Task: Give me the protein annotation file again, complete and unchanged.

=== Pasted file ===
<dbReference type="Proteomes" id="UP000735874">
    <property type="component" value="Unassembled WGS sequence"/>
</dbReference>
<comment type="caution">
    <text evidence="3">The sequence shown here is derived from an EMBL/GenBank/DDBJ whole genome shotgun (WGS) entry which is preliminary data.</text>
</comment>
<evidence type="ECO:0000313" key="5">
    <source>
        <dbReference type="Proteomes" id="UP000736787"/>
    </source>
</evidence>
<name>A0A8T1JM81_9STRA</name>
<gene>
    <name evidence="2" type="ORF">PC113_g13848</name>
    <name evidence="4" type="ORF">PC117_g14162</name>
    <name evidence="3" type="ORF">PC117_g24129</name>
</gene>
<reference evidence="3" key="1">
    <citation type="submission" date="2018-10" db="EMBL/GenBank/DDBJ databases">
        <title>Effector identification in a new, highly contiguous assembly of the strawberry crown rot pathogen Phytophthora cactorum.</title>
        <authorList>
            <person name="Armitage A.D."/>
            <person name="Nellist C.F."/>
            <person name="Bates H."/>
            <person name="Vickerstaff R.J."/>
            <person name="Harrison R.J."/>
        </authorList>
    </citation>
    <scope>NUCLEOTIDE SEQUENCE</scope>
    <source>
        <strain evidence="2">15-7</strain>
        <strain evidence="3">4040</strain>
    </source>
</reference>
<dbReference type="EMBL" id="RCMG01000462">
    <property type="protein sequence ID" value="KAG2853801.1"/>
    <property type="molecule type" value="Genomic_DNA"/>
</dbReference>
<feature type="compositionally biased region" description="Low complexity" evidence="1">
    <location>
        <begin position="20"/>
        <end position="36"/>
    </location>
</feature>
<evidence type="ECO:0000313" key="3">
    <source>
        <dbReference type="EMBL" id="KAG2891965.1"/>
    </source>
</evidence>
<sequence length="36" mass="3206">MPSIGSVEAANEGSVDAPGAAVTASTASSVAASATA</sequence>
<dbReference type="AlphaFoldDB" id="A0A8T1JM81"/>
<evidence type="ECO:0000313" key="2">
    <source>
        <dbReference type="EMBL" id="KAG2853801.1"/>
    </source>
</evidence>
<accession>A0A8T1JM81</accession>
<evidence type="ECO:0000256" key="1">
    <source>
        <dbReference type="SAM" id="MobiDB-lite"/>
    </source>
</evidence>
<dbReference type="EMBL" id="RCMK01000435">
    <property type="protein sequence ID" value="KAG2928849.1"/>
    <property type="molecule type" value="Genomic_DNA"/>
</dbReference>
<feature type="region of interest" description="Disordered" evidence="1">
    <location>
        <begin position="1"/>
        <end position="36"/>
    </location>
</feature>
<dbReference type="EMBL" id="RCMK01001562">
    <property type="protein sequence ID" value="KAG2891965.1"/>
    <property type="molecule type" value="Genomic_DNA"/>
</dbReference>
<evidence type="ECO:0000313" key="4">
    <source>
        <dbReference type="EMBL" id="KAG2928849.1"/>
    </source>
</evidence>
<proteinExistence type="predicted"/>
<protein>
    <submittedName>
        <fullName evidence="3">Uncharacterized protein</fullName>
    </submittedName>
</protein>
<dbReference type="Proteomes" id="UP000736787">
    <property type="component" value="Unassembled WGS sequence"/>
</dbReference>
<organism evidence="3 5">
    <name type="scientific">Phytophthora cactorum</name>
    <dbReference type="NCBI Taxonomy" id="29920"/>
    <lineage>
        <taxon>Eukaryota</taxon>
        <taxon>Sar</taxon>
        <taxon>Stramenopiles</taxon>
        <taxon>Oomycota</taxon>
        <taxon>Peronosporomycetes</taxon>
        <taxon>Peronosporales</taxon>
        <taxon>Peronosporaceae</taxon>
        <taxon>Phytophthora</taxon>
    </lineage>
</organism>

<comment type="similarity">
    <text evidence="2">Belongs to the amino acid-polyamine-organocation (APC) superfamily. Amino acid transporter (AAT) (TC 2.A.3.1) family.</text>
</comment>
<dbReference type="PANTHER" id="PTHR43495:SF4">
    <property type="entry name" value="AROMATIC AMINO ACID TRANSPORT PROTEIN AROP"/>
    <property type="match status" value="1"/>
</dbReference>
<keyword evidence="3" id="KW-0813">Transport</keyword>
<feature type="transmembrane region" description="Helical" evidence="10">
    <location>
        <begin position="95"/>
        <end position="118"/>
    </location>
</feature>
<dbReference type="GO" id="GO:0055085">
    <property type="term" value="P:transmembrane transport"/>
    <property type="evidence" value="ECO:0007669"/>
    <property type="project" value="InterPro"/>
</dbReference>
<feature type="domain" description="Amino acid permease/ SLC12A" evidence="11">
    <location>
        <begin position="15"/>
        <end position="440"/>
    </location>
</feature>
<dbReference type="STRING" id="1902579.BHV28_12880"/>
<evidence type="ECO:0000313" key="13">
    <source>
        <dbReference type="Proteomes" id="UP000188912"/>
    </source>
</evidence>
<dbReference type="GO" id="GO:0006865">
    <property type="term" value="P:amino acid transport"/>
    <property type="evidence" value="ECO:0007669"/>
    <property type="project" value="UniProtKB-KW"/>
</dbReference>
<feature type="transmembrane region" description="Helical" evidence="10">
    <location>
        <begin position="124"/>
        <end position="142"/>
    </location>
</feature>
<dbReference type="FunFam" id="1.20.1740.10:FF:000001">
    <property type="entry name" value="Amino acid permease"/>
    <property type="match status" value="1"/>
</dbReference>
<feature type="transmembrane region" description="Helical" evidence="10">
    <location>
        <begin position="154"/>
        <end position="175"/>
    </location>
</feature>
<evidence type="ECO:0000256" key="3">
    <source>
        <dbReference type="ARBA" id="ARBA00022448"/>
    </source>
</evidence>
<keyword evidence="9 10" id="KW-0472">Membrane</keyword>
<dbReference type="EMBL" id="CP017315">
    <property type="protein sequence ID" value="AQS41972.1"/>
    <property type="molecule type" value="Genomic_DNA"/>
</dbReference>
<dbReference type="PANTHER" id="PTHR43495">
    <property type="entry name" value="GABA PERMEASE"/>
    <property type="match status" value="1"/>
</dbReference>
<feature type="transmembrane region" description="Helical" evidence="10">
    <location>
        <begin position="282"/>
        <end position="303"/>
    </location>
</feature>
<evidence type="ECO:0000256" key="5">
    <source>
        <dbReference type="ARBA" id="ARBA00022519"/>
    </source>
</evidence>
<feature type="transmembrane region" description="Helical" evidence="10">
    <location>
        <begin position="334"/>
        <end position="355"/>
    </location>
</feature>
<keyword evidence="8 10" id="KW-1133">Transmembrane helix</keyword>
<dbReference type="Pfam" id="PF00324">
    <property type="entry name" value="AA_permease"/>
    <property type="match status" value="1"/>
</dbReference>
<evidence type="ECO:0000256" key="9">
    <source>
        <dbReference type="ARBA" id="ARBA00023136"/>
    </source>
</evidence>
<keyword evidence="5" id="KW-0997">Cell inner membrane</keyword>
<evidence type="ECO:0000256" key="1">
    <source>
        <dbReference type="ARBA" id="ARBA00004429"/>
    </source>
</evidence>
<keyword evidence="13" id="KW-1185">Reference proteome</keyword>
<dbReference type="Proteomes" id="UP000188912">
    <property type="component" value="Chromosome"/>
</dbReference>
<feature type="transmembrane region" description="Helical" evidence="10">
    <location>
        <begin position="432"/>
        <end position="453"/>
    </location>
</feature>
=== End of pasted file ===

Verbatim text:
<dbReference type="Proteomes" id="UP000735874">
    <property type="component" value="Unassembled WGS sequence"/>
</dbReference>
<comment type="caution">
    <text evidence="3">The sequence shown here is derived from an EMBL/GenBank/DDBJ whole genome shotgun (WGS) entry which is preliminary data.</text>
</comment>
<evidence type="ECO:0000313" key="5">
    <source>
        <dbReference type="Proteomes" id="UP000736787"/>
    </source>
</evidence>
<name>A0A8T1JM81_9STRA</name>
<gene>
    <name evidence="2" type="ORF">PC113_g13848</name>
    <name evidence="4" type="ORF">PC117_g14162</name>
    <name evidence="3" type="ORF">PC117_g24129</name>
</gene>
<reference evidence="3" key="1">
    <citation type="submission" date="2018-10" db="EMBL/GenBank/DDBJ databases">
        <title>Effector identification in a new, highly contiguous assembly of the strawberry crown rot pathogen Phytophthora cactorum.</title>
        <authorList>
            <person name="Armitage A.D."/>
            <person name="Nellist C.F."/>
            <person name="Bates H."/>
            <person name="Vickerstaff R.J."/>
            <person name="Harrison R.J."/>
        </authorList>
    </citation>
    <scope>NUCLEOTIDE SEQUENCE</scope>
    <source>
        <strain evidence="2">15-7</strain>
        <strain evidence="3">4040</strain>
    </source>
</reference>
<dbReference type="EMBL" id="RCMG01000462">
    <property type="protein sequence ID" value="KAG2853801.1"/>
    <property type="molecule type" value="Genomic_DNA"/>
</dbReference>
<feature type="compositionally biased region" description="Low complexity" evidence="1">
    <location>
        <begin position="20"/>
        <end position="36"/>
    </location>
</feature>
<evidence type="ECO:0000313" key="3">
    <source>
        <dbReference type="EMBL" id="KAG2891965.1"/>
    </source>
</evidence>
<sequence length="36" mass="3206">MPSIGSVEAANEGSVDAPGAAVTASTASSVAASATA</sequence>
<dbReference type="AlphaFoldDB" id="A0A8T1JM81"/>
<evidence type="ECO:0000313" key="2">
    <source>
        <dbReference type="EMBL" id="KAG2853801.1"/>
    </source>
</evidence>
<accession>A0A8T1JM81</accession>
<evidence type="ECO:0000256" key="1">
    <source>
        <dbReference type="SAM" id="MobiDB-lite"/>
    </source>
</evidence>
<dbReference type="EMBL" id="RCMK01000435">
    <property type="protein sequence ID" value="KAG2928849.1"/>
    <property type="molecule type" value="Genomic_DNA"/>
</dbReference>
<feature type="region of interest" description="Disordered" evidence="1">
    <location>
        <begin position="1"/>
        <end position="36"/>
    </location>
</feature>
<dbReference type="EMBL" id="RCMK01001562">
    <property type="protein sequence ID" value="KAG2891965.1"/>
    <property type="molecule type" value="Genomic_DNA"/>
</dbReference>
<evidence type="ECO:0000313" key="4">
    <source>
        <dbReference type="EMBL" id="KAG2928849.1"/>
    </source>
</evidence>
<proteinExistence type="predicted"/>
<protein>
    <submittedName>
        <fullName evidence="3">Uncharacterized protein</fullName>
    </submittedName>
</protein>
<dbReference type="Proteomes" id="UP000736787">
    <property type="component" value="Unassembled WGS sequence"/>
</dbReference>
<organism evidence="3 5">
    <name type="scientific">Phytophthora cactorum</name>
    <dbReference type="NCBI Taxonomy" id="29920"/>
    <lineage>
        <taxon>Eukaryota</taxon>
        <taxon>Sar</taxon>
        <taxon>Stramenopiles</taxon>
        <taxon>Oomycota</taxon>
        <taxon>Peronosporomycetes</taxon>
        <taxon>Peronosporales</taxon>
        <taxon>Peronosporaceae</taxon>
        <taxon>Phytophthora</taxon>
    </lineage>
</organism>

<comment type="similarity">
    <text evidence="2">Belongs to the amino acid-polyamine-organocation (APC) superfamily. Amino acid transporter (AAT) (TC 2.A.3.1) family.</text>
</comment>
<dbReference type="PANTHER" id="PTHR43495:SF4">
    <property type="entry name" value="AROMATIC AMINO ACID TRANSPORT PROTEIN AROP"/>
    <property type="match status" value="1"/>
</dbReference>
<keyword evidence="3" id="KW-0813">Transport</keyword>
<feature type="transmembrane region" description="Helical" evidence="10">
    <location>
        <begin position="95"/>
        <end position="118"/>
    </location>
</feature>
<dbReference type="GO" id="GO:0055085">
    <property type="term" value="P:transmembrane transport"/>
    <property type="evidence" value="ECO:0007669"/>
    <property type="project" value="InterPro"/>
</dbReference>
<feature type="domain" description="Amino acid permease/ SLC12A" evidence="11">
    <location>
        <begin position="15"/>
        <end position="440"/>
    </location>
</feature>
<dbReference type="STRING" id="1902579.BHV28_12880"/>
<evidence type="ECO:0000313" key="13">
    <source>
        <dbReference type="Proteomes" id="UP000188912"/>
    </source>
</evidence>
<dbReference type="GO" id="GO:0006865">
    <property type="term" value="P:amino acid transport"/>
    <property type="evidence" value="ECO:0007669"/>
    <property type="project" value="UniProtKB-KW"/>
</dbReference>
<feature type="transmembrane region" description="Helical" evidence="10">
    <location>
        <begin position="124"/>
        <end position="142"/>
    </location>
</feature>
<dbReference type="FunFam" id="1.20.1740.10:FF:000001">
    <property type="entry name" value="Amino acid permease"/>
    <property type="match status" value="1"/>
</dbReference>
<feature type="transmembrane region" description="Helical" evidence="10">
    <location>
        <begin position="154"/>
        <end position="175"/>
    </location>
</feature>
<evidence type="ECO:0000256" key="3">
    <source>
        <dbReference type="ARBA" id="ARBA00022448"/>
    </source>
</evidence>
<keyword evidence="9 10" id="KW-0472">Membrane</keyword>
<dbReference type="EMBL" id="CP017315">
    <property type="protein sequence ID" value="AQS41972.1"/>
    <property type="molecule type" value="Genomic_DNA"/>
</dbReference>
<dbReference type="PANTHER" id="PTHR43495">
    <property type="entry name" value="GABA PERMEASE"/>
    <property type="match status" value="1"/>
</dbReference>
<feature type="transmembrane region" description="Helical" evidence="10">
    <location>
        <begin position="282"/>
        <end position="303"/>
    </location>
</feature>
<evidence type="ECO:0000256" key="5">
    <source>
        <dbReference type="ARBA" id="ARBA00022519"/>
    </source>
</evidence>
<feature type="transmembrane region" description="Helical" evidence="10">
    <location>
        <begin position="334"/>
        <end position="355"/>
    </location>
</feature>
<keyword evidence="8 10" id="KW-1133">Transmembrane helix</keyword>
<dbReference type="Pfam" id="PF00324">
    <property type="entry name" value="AA_permease"/>
    <property type="match status" value="1"/>
</dbReference>
<evidence type="ECO:0000256" key="9">
    <source>
        <dbReference type="ARBA" id="ARBA00023136"/>
    </source>
</evidence>
<keyword evidence="5" id="KW-0997">Cell inner membrane</keyword>
<evidence type="ECO:0000256" key="1">
    <source>
        <dbReference type="ARBA" id="ARBA00004429"/>
    </source>
</evidence>
<keyword evidence="13" id="KW-1185">Reference proteome</keyword>
<dbReference type="Proteomes" id="UP000188912">
    <property type="component" value="Chromosome"/>
</dbReference>
<feature type="transmembrane region" description="Helical" evidence="10">
    <location>
        <begin position="432"/>
        <end position="453"/>
    </location>
</feature>